Hon. Sen. Mavenyengwa also raised the issue of garbage bins.  The Environmental Management Agency (EMA) sometimes does put bins but they are so small that by 10am, they will be full as people bring litter from their homes and throw it in those little bins.  If it was possible, let us go back to our traditional way of doing things.  People used to put their bins outside and council would take away the garbage for disposal.  People could be fined for improper disposal because the bins were there.  Currently, people deposit garbage at the wrong places and if you want people to pay a fine, they will ask you where the bins are.  Let us address the issue of bins and make sure that we have enough bins in the country which are big enough and can serve the whole population in towns. 

          I also want to thank His Excellency the President, Dr. E. D. Mnangagwa and his wife Dr. A. Mnangagwa, for working hard towards the National Clean-Up campaign and ensuring that we stay in a clean environment.  They leave their jobs behind and go and lead Clean-Up campaigns to ensure Zimbabweans stay in a clean environment and our tourists can emulate the good behaviour and the proper practices happening in the country.  I am encouraging Hon. Members in this august House to follow the rightful way that is being led by the first family, of upholding ubuntu and doing things right so that our country can be emulated by other countries.  Let us follow suit wherever we are.  Right now, most of us travel from one place to another in our cars and we should also have small bins where you put all the litter.  Even those you give transport will see the bin and will put their litter in the bin.  So, teach everyone you are with the proper way of disposing garbage. 

Even when you are in a bus, Mr. President, it is important to spread the education of proper disposition of garbage. Even those in buses, they must be told that they must have bins in their cars for people to dispose their waste after eating their bananas or other fruits. This will help us as a country. I remember one day Mr. President Sir, I was travelling the same direction with a bus and someone just threw out an empty bottle and almost hit my windscreen. I only thanked God that I did not face the incident of the windscreen being crashed by the bottle. If the education of proper disposal…

– [Time Limit.] –

Thank you Mr. President. If these bus drivers and passengers were educated about the issue of proper disposal of waste, we would not have situations like that. I was saying let us teach all the public transport providers that it is important to have dust bins in their vehicles. Let it begin with us as legislators to have bins in our cars. This will help to uphold the beauty of the country. We were once a country which was emulated by other countries. Thank you Mr. President Sir for awarding me this opportunity.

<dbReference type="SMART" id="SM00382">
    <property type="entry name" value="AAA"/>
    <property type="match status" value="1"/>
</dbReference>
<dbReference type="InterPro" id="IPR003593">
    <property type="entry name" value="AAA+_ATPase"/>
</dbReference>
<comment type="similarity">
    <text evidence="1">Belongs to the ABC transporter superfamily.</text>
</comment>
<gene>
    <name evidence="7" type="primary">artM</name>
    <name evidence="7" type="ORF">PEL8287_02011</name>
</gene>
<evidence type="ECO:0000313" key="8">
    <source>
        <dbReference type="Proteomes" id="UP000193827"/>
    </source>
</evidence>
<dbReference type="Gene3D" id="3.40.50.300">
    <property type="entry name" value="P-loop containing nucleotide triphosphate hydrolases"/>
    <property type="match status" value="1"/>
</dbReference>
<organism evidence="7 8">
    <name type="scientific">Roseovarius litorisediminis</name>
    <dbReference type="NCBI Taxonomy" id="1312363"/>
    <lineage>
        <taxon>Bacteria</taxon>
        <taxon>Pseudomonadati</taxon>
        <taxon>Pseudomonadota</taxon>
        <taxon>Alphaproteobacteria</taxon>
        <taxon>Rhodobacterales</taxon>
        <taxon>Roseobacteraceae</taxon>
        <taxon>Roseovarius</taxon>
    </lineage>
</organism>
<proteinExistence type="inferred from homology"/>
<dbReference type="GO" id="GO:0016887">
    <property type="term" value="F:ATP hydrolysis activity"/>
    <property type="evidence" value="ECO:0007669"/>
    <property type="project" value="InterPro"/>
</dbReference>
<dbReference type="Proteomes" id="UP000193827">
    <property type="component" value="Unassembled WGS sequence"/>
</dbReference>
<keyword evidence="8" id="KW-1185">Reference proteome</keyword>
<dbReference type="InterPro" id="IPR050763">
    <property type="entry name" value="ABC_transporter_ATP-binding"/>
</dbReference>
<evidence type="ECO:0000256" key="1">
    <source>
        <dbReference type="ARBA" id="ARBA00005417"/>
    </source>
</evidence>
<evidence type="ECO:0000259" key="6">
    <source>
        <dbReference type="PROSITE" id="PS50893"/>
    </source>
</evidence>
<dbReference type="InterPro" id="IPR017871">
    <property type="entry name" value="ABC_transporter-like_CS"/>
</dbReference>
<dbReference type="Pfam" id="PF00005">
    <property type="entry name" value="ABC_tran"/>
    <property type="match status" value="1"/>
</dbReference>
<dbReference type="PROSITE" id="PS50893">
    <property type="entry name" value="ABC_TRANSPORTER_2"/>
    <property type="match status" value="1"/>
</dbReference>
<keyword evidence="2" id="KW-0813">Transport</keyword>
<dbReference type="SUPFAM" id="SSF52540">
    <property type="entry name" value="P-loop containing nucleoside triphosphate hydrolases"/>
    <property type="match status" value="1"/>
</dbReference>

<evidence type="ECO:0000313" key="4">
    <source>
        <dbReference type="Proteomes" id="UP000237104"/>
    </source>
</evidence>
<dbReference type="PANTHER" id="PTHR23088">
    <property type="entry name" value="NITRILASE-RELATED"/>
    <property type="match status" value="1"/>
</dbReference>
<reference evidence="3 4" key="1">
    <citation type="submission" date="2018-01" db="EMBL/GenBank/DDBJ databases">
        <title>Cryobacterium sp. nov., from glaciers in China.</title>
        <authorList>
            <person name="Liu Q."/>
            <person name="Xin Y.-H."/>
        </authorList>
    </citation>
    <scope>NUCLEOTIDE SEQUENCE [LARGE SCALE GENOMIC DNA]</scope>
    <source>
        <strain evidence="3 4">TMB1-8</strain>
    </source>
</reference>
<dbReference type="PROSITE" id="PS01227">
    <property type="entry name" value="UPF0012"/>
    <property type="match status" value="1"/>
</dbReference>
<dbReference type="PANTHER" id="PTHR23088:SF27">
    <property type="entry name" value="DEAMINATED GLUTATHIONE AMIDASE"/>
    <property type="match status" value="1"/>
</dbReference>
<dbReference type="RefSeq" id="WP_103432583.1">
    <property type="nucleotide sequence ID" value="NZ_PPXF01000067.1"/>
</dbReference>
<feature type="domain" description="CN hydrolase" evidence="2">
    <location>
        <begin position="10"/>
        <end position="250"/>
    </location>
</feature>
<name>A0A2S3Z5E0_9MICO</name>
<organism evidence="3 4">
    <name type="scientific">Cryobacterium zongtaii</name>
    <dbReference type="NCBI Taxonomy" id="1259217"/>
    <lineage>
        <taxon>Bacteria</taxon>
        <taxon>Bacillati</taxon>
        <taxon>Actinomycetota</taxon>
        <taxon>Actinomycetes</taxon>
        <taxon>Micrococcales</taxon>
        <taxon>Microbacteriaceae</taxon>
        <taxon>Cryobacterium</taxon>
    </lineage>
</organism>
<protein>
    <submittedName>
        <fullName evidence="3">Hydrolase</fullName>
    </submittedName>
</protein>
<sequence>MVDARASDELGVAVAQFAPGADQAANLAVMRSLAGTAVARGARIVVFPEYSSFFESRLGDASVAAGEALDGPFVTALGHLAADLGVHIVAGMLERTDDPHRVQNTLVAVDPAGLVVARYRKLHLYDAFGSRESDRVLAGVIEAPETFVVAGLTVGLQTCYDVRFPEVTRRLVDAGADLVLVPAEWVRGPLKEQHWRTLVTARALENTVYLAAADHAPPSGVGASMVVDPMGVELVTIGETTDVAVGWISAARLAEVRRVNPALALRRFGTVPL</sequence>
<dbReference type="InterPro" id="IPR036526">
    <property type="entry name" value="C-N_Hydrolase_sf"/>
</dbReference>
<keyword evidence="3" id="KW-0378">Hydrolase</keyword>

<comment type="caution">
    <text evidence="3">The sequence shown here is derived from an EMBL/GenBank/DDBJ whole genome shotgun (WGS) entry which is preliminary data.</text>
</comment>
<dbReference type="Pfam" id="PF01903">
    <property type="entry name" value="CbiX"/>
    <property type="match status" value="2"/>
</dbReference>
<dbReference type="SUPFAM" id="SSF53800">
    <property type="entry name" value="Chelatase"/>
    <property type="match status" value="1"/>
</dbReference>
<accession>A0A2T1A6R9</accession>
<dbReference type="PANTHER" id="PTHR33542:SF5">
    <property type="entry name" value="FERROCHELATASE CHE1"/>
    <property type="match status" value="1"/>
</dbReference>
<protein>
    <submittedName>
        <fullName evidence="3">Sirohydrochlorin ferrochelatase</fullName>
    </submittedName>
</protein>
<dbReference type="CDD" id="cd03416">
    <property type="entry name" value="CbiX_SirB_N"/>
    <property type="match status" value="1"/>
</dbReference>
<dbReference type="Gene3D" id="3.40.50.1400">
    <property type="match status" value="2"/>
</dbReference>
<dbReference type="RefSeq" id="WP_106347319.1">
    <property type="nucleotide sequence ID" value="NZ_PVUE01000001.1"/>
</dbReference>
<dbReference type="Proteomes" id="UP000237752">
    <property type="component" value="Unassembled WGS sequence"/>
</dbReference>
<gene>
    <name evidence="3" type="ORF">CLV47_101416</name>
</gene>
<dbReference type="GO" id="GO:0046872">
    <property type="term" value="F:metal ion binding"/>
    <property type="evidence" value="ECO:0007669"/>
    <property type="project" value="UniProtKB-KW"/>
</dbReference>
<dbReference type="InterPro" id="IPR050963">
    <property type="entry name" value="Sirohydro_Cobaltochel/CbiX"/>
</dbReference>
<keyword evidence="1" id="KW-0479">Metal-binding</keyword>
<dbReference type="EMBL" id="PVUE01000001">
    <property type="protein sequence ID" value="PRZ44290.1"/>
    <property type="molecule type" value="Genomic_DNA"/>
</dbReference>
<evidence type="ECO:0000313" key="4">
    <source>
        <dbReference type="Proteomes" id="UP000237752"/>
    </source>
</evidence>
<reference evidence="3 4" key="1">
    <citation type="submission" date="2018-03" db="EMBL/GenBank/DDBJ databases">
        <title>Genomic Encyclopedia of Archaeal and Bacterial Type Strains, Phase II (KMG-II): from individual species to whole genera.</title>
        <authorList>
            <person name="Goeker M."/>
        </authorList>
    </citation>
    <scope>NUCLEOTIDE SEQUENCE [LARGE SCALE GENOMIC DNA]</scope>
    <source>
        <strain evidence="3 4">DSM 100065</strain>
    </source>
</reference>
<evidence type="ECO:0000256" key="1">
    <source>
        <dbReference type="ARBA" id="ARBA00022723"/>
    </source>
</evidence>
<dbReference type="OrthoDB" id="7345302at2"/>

^HON. SEN. MALULEKE: Thank you Mr. President for giving this opportunity to contribute towards the motion raised by Hon. Sen. Mavenyengwa on the issue of hygiene and having a clean environment. We thank His Excellency for introducing this clean-up campaign programme on 5th December 2018, that on every first Friday of the week, we must clean our environment so that we have a clean environment. We want people who are known by cleanliness be it a father, mother, girl or boy. In the past Mr. President, each and every household would have a pit to dispose of their waste and garbage. Even the younger ones were taught that.

During the marriage ceremonies, when the wife was being handed over to the husband’s family, the first thing they did was to make sure they reach the in-laws’ family early in the morning and sweep the yard. We have got a problem Mr. President because most of the untidiness originates from the towns. That is why there are high cases of Cholera and Diarrhea and the spread of the same starts from towns. Right now in Bulawayo, there is a high spread of Diarrhea. Councils must make sure that waste is collected and disposed of on proper areas. These councils are the ones collecting levies from people because people are paying for the services. Therefore, the service must be delivered.

Councils must make sure that the bins are placed at all bus tops and in all public places. There is no one going to work and make sure that our environment is clean. We are the ones who should make sure that we are staying in a proper and clean environment. Let us unite and work together to ensure that our environments are clean. Right now some of the waste that is found in most areas is not garbage as such, it is money. For example, empty bottles of water, plastic bags and tins are needed for recycling purposes. We need to learn to separate our garbage as a country and sell those that can be recycled.

Mr. President, it is important to focus on teaching people that there is recycling needed to be done so that we can get money and women can be uplifted, especially in rural areas and even in towns. There is spread of a lot of diseases because of the garbage and dirt. Right now Chiredzi and many other areas were affected by Cholera. When the environment is not clean, there is quick spreading of different of diseases.  Hence, there is need for us to unite and make sure that our environments are clean. For example, in an area where there are flies, diseases spread quickly. We must work together in our communities and clean our environments. We must not blame other people for our environments when they are not clean, but we must work as a country and united as Zimbabweans to make sure that our environments are clean.